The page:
April 24, 2002 Posted: 4:06 PM EDT (2006 GMT)
In the past, astronomers have relied on the rate of expansion of the universe to estimate its age. Research suggests that it began with the big bang between 13 billion and 14 billion years ago.
But considering the importance of the inquiry, scientists have long sought other means to corroborate the conclusion. Now they say they think they have it.
"This new observation short-circuits getting to the age question and offers a completely independent way of pinning down that value," said Canadian astronomer Harvey Richer in a statement Wednesday.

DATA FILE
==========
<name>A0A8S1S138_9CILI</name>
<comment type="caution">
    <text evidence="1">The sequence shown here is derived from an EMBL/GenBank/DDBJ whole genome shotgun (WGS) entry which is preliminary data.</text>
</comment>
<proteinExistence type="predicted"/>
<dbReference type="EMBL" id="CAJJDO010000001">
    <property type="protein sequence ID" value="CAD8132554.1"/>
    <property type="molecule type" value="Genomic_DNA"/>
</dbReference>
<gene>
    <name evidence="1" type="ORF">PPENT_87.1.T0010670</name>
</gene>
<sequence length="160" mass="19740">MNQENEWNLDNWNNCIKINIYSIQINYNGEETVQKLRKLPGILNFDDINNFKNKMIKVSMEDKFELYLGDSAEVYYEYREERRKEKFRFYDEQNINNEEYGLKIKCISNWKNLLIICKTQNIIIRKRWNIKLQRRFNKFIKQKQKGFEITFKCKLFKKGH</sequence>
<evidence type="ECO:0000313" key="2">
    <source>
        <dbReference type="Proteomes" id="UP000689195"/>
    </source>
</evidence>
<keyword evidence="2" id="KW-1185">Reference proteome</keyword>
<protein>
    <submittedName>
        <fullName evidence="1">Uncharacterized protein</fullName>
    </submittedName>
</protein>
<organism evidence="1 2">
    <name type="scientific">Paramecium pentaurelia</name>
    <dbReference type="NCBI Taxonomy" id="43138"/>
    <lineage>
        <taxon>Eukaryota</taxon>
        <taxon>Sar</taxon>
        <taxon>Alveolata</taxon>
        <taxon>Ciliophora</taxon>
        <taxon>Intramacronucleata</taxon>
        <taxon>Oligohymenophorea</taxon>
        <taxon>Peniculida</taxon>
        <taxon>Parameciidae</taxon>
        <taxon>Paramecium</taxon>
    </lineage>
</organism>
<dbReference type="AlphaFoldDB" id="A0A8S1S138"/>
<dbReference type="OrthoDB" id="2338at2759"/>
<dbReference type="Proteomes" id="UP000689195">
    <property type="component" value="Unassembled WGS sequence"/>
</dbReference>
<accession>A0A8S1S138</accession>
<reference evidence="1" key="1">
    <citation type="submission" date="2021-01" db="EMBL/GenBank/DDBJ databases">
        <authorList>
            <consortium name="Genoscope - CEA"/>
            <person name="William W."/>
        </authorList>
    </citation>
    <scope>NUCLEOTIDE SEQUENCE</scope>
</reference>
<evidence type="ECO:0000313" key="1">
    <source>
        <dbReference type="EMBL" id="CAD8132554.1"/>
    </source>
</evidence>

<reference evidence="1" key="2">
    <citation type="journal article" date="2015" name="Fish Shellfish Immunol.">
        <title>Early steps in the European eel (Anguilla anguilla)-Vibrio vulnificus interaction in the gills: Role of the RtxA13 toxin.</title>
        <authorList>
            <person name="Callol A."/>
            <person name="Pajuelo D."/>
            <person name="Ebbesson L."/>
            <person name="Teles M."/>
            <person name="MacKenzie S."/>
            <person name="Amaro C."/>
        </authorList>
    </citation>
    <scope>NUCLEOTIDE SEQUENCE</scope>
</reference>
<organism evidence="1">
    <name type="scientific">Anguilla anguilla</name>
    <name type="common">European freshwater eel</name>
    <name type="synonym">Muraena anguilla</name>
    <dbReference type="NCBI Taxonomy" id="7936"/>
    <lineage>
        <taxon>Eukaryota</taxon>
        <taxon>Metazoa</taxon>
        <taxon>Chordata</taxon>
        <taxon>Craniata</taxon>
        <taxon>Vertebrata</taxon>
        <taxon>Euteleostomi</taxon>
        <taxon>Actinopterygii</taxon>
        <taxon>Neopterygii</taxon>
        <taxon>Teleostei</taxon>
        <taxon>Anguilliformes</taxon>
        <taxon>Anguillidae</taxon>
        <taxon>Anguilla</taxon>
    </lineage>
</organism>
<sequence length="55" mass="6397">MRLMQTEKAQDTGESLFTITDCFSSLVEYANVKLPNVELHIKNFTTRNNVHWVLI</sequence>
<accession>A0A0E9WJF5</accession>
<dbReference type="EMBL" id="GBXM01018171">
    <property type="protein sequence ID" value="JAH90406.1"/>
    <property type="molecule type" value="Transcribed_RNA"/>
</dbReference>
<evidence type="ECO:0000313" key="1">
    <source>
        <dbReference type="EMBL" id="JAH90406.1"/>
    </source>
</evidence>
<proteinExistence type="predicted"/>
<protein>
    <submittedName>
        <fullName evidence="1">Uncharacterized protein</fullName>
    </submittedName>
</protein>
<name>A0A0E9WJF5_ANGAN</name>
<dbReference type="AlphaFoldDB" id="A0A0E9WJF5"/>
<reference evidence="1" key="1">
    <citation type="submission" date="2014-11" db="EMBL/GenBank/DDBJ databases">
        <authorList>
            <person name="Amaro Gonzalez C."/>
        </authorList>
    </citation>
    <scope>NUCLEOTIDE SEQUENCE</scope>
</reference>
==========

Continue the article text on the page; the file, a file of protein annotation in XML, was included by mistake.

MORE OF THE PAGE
The "clockwork stars" spotted by Hubble are extremely dim white dwarfs between 12 billion and 13 billion years old, which would make them among the first stars in the universe.
Their age would fall well within the range expected by current cosmological models, which propose that the original stars formed less than 1 billion years after the big bang.
White dwarfs are the burned-out remnants of ancient stars. Because they cool down at a predictable rate, they are much easier to date chronologically than their still burning, more erratic and youthful counterparts.
The fainter the white dwarf, the older it is.
Richer and colleagues trained Hubble on an ancient star cluster known as M4 to find some of the dimmest, and hence oldest, white dwarfs in the Milky Way.
The faded points of light are less than one-billionth the brightness of the faintest stars visible to the naked eye, according to Richer and associates, who will publish their findings in The Astrophysical Journal Letters.